Whitemarsh Township, Montgomery County, Pennsylvania

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Coordinates: 40°06′00″N 75°14′58″W / 40.10000°N 75.24944°W / 40.10000; -75.24944
Whitemarsh Township
Home Rule Municipality
Country United States
State Pennsylvania
County Montgomery
Elevation 220 ft (67.1 m)
Coordinates 40°06′00″N 75°14′58″W / 40.10000°N 75.24944°W / 40.10000; -75.24944
Area 14.7 sq mi (38.1 km2)
 - land 14.6 sq mi (38 km2)
 - water 0.1 sq mi (0 km2), 0.68%
Population 17,349 (2010)
Density 1,143.5 / sq mi (441.5 / km2)
Timezone EST (UTC-5)
 - summer (DST) EDT (UTC-4)
Area code 215, 610
Location of Whitemarsh Township in Montgomery County
Location of Whitemarsh Township in Pennsylvania
Location of Pennsylvania in the United States
Website: http://www.whitemarshtwp.org

Whitemarsh Township is a Home Rule Municipality in Montgomery County, Pennsylvania, United States. However, it maintains its former classification of "Township" in its official name. The population was 17,349 at the 2010 census.

History[edit]

Whitemarsh was originally inhabited by the Lenni Lenape tribe of Native Americans. It was first settled by European colonists in 1683, as part of a tract of land purchased from William Penn by Major Jasper Farmar.[1] Though Major Jasper Farmer died before making the voyage to his new land, his widow and family sailed, with servants, to Philadelphia in 1685.[1] They established their homestead in Fort Washington.[1] After the Widow Farmer died sometime in the 1690s, her son Edward began to sell 100 to 200 acre pieces of the township to Quakers and German immigrants.[1]

In 1686, the discovery of limestone in nearby Oreland drew settlers to Whitemarsh, as did subsequent discoveries of Limestone in the township.[1] Whitemarsh Township was incorporated in 1704 as part of Philadelphia County and was one of the 28 original communities that comprised Montgomery County when it was created in 1784. The area in the 1600s and 1700s consisted of large English estates and its famous limestone quarries.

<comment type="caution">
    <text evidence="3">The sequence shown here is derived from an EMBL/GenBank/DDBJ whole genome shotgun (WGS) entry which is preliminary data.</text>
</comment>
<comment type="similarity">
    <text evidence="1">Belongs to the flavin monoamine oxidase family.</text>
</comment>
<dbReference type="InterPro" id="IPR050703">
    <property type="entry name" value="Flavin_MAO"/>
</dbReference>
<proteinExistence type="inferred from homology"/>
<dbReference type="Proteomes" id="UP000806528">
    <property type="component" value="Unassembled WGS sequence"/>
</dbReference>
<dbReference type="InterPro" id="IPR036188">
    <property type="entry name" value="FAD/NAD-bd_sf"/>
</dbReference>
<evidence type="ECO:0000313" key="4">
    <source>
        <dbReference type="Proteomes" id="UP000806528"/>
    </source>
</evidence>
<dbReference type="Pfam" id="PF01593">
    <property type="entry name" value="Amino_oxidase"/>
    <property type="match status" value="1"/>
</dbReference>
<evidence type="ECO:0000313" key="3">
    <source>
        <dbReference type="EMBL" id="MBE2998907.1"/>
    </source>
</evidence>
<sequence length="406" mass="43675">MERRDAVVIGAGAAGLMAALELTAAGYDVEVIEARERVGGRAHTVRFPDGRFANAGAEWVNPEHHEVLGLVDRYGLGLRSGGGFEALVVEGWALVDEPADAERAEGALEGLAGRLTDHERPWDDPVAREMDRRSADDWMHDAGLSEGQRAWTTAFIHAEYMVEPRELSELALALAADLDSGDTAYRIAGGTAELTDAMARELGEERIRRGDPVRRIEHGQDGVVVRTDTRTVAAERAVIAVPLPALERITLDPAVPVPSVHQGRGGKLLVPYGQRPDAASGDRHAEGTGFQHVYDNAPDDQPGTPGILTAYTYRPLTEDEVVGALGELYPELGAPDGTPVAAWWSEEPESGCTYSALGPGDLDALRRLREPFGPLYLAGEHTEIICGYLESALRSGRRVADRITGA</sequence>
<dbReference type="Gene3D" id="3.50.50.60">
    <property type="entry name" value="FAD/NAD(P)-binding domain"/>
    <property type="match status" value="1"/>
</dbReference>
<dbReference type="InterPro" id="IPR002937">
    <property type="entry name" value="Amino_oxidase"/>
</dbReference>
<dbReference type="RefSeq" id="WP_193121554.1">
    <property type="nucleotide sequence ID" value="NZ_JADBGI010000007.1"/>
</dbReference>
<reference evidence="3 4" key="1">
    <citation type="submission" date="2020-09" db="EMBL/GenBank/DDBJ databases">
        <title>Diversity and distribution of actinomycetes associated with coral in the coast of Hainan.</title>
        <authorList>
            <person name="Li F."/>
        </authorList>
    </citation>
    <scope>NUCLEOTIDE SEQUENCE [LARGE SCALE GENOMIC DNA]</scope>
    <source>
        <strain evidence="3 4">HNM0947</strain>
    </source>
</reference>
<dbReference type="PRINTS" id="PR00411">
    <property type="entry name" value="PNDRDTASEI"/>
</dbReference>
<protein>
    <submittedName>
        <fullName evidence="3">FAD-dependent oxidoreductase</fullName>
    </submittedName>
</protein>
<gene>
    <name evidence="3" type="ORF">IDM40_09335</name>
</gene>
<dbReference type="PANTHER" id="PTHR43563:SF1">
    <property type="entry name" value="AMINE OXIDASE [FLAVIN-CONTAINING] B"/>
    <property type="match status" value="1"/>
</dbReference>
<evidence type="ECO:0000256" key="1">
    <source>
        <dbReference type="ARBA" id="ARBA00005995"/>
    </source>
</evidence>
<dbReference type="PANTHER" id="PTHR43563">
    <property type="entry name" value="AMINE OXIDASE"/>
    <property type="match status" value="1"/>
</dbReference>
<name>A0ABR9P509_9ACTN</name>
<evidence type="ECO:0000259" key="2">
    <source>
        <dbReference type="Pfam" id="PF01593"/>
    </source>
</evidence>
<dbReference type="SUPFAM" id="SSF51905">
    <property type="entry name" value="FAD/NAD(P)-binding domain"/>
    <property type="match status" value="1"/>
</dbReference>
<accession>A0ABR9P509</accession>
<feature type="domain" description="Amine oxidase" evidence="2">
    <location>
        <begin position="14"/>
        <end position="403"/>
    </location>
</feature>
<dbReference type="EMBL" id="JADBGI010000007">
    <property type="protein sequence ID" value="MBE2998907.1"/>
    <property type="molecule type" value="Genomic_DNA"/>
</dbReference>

During the American Revolutionary War, both the Battle of White Marsh and the Battle of Barren Hill took place within the township.

National Register of Historic Places[2][edit]

Geography[edit]

According to the United States Census Bureau, the township has a total area of 14.7 square miles (38.1 km²), of which, 14.6 square miles (37.8 km²) of it is land and 0.1 square miles (0.3 km²) of it (0.68%) is water.

Adjacent to the Andorra section of Philadelphia, Whitemarsh is bordered in Montgomery County by Springfield, Upper Dublin, Whitpain, and Plymouth Townships and Conshohocken Borough. It is also bordered by the Schuylkill River, which separates it from Lower Merion Township.

Demographics[edit]

Historical population
Census Pop.
1850 2,408
1860 3,047 26.5%
1870 3,151 3.4%
1880 3,239 2.8%
1890 3,516 8.6%
1900 3,350 −4.7%
1910 3,359 0.3%
1920 3,436 2.3%
1930 4,286 24.7%
1940 4,855 13.3%
1950 5,977 23.1%
1960 12,286 105.6%
1970 15,886 29.3%
1980 14,987 −5.7%
1990 14,863 −0.8%
2000 16,702 12.4%
2010 17,349 3.9%
Population 1850-2010 [3]

As of the 2010 census, Whitemarsh Township was 90.7% White, 3.5% Black or African American, 0.1% Native American, 4.2% Asian, and 1.2% were two or more races. 1.7% of the population were of Hispanic or Latino ancestry [3].

As of the census[4] of 2000, there were 16,702 people, 6,179 households, and 4,597 families residing in the township. The population density was 1,143.5 people per square mile (441.4/km²). There were 6,372 housing units at an average density of 436.3 per square mile (168.4/km²). The racial makeup of the township was 93.29% White, 2.21% African American, 0.02% Native American, 3.70% Asian, 0.14% from other races, and 0.63% from two or more races. Hispanics or Latinos of any race were 0.99% of the population.